June 27, 2007 4:00 AM PDT
Switching carriers for the iPhone
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Specifically, Sprint has been pushing its music service, which allows songs to be downloaded over the air for 99 cents each. And it has recently announced several new phones specifically designed for music, including the Samsung UpStage, LG's Fusic and the new LG Muziq. These phones all sell for less than $100. By contrast, the iPhone costs $500 for a 4GB version and $600 for an 8GB version. Of course, the iPhone is more than a music phone. It's a full smart phone with e-mail and mobile Web browsing functionality. To compete here, Sprint offers the HTC Mogul, a Windows Mobile device.
"We really feel like a rising tide will lift all boats," said Aaron Radelet, a spokesman for Sprint. "When customers are able to compare services and phones side by side and they look at pricing, we are confident they will see the value in Sprint."
But some of Sprint's customers say that even at $500 and $600, the iPhone simply offers them more for the money. San Diego resident Omar Bazigran is a Sprint customer who let his contract run out in anticipation of switching to AT&T for the new iPhone. Even though Sprint offered him a new updated handset and a 10 percent reduction on his phone bill, he still says he will likely buy the iPhone because he thinks it is a better value.
"I figure an 8GB iPod Nano would cost me $250," he said. "Then, a smart phone would be a couple few hundred dollars, and then an extra $50 to $100 to have the two products fused into one isn't such a bad deal for the person who was thinking of buying those two things separately anyway."
And AT&T's newly announced pricing for the iPhone data plan makes it seem even more attractive. For $60 a month, users get 450 minutes of talk time. For $80 a month, they get 900 minutes of talk time. And for $100 a month, they can talk for 1,350 minutes. All plans include unlimited e-mail and mobile Web surfing and 200 text messages a month.
Verizon Wireless has taken a similar philosophy that iPhone could actually help it sell its data services. Like Sprint, Verizon offers an over-the-air music download service. And executives at the company believe customers will see the value of its services as a differentiating factor.
"The iPhone will add excitement and stimulation to the market," Verizon CEO Ivan Seidenberg said at a conference last week. "If we have done our job, then we will be a beneficiary. I hope it does reasonably well."
But analysts say that Verizon is already in a much better position than Sprint. The company has consistently added more subscribers than its competitors every quarter and it also tends to lose fewer customers than any of its competitors with a churn rate that hovers around 1.1 percent.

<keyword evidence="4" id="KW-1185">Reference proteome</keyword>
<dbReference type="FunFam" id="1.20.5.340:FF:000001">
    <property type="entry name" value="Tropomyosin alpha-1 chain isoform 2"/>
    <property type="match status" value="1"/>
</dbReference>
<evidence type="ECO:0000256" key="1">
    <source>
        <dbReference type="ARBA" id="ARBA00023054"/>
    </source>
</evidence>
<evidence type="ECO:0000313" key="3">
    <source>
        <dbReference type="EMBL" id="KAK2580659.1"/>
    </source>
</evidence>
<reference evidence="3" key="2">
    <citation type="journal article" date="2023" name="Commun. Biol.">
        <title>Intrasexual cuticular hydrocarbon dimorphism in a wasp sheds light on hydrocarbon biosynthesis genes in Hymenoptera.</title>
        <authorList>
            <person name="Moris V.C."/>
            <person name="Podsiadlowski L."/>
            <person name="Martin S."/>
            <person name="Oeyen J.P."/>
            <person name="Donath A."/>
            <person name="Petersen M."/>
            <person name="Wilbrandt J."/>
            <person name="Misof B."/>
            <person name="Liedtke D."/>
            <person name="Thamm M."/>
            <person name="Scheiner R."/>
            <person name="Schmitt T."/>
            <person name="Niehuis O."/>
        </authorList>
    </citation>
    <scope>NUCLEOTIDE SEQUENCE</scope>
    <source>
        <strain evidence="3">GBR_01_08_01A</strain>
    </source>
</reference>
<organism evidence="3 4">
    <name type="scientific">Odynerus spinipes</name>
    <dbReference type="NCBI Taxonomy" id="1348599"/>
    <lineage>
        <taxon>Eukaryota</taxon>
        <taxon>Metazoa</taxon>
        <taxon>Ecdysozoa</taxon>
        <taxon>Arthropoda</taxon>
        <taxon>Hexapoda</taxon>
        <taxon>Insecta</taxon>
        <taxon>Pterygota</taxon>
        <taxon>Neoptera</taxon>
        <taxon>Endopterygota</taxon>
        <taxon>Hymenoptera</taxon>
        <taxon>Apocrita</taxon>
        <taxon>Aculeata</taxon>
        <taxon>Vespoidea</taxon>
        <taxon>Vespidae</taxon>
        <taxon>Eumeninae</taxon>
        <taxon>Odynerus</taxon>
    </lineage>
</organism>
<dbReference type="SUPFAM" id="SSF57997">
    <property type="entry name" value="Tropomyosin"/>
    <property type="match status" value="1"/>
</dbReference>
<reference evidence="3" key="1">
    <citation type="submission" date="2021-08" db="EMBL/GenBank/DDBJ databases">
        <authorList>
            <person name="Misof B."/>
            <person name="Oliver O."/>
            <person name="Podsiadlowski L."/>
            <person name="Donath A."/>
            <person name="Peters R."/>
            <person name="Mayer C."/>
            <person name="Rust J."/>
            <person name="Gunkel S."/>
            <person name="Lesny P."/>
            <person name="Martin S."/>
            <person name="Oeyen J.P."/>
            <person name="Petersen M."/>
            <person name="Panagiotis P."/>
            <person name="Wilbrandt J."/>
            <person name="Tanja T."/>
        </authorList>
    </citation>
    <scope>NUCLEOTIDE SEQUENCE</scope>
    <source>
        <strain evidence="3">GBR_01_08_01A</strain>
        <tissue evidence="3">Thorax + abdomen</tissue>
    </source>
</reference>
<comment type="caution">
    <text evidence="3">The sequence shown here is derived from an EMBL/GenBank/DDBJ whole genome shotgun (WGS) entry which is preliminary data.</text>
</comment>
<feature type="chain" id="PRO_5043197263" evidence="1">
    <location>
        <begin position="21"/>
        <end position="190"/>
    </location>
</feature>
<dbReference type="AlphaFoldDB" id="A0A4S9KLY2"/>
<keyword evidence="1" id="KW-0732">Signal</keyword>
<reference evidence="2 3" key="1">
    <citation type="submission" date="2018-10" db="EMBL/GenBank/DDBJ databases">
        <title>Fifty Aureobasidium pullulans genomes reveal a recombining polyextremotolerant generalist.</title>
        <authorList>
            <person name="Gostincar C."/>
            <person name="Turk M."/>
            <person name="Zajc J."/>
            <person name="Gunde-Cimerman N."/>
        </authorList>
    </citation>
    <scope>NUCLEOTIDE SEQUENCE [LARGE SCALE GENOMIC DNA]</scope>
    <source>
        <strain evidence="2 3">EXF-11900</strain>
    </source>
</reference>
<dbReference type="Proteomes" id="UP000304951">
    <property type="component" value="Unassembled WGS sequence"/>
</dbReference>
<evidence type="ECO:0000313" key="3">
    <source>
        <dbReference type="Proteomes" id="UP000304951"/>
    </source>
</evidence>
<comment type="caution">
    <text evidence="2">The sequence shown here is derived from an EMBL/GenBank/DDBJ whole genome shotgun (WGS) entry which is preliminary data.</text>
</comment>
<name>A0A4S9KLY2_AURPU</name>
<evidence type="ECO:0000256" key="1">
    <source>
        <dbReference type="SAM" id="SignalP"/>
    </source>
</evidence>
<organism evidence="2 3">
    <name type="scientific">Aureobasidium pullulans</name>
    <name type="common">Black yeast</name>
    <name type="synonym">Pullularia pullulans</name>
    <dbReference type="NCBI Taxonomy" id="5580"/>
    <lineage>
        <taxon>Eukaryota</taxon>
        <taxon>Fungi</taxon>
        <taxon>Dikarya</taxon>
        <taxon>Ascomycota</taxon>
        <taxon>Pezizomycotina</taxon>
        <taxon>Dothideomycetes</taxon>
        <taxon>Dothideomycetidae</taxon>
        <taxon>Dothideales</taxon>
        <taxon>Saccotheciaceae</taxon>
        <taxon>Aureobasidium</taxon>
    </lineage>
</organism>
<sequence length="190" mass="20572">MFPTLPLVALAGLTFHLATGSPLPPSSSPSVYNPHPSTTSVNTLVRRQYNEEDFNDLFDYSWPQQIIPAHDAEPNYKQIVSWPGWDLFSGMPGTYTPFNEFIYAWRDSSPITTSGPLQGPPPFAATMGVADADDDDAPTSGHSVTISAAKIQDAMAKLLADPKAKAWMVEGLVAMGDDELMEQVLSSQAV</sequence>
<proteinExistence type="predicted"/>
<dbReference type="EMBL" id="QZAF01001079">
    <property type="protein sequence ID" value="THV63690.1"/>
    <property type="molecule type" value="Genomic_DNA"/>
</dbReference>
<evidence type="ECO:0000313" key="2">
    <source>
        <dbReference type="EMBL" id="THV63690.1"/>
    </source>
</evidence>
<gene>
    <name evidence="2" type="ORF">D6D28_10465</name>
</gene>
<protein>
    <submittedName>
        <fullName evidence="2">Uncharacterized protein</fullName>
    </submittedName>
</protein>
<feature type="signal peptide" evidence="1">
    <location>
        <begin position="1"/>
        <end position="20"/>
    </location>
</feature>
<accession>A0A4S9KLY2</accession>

"It would take a lot to damage Verizon Wireless," said Patrick Comack, an equities analyst with Zachary Investment Research. "But Sprint is already struggling. Taking away any subscribers from them now is like kicking them in the ribs when they're already down on the ground."Need for speed
The one thing that both Sprint and Verizon have going for them is their 3G networks. The initial iPhone will work only on AT&T's 2.5G network. This means that while 3G phones from Verizon and Sprint will be able to download files and surf the mobile Internet at speeds between 400 and 700 kilobits per second, the iPhone will surf at speeds more like 200kbps.
The lack of 3G is one reason that at least one Sprint user said he will wait for a new version of the iPhone before he makes the switch to AT&T. Paul Tunison, of Modesto, Calif., said he is a faithful Apple customer, but he isn't sure he could stomach the slower speeds.
"If the iPhone was 3G capable today, it would be a nonissue for me," he said. "I'd likely go ahead and buy one, but I just don't see the value if it doesn't have 3G."
Comack of Zachary Research said he thinks some Verizon and Sprint customers are going to be annoyed when they realize see how slow AT&T's EDGE network is compared with the 3G networks.
"The difference between EDGE and 3G is night and day," he said. "Customers are going to assume that they can get the same speeds they get on Verizon and Sprint and they can't. And if they roll out a 3G version of the phone in six months, I think they're going to have a lot of pissed off customers."
While it's clear that the iPhone has been hyped, some analysts wonder if people will actually follow through on the excitement and take the plunge.
"Most people subscribe to a cell phone service because of the network coverage or the price of the service," said Iain Gillott, founder of iGillottResearch. "So will the iPhone be different enough and cool enough to get people to switch service just for the phone? It will be interesting to see what happens."
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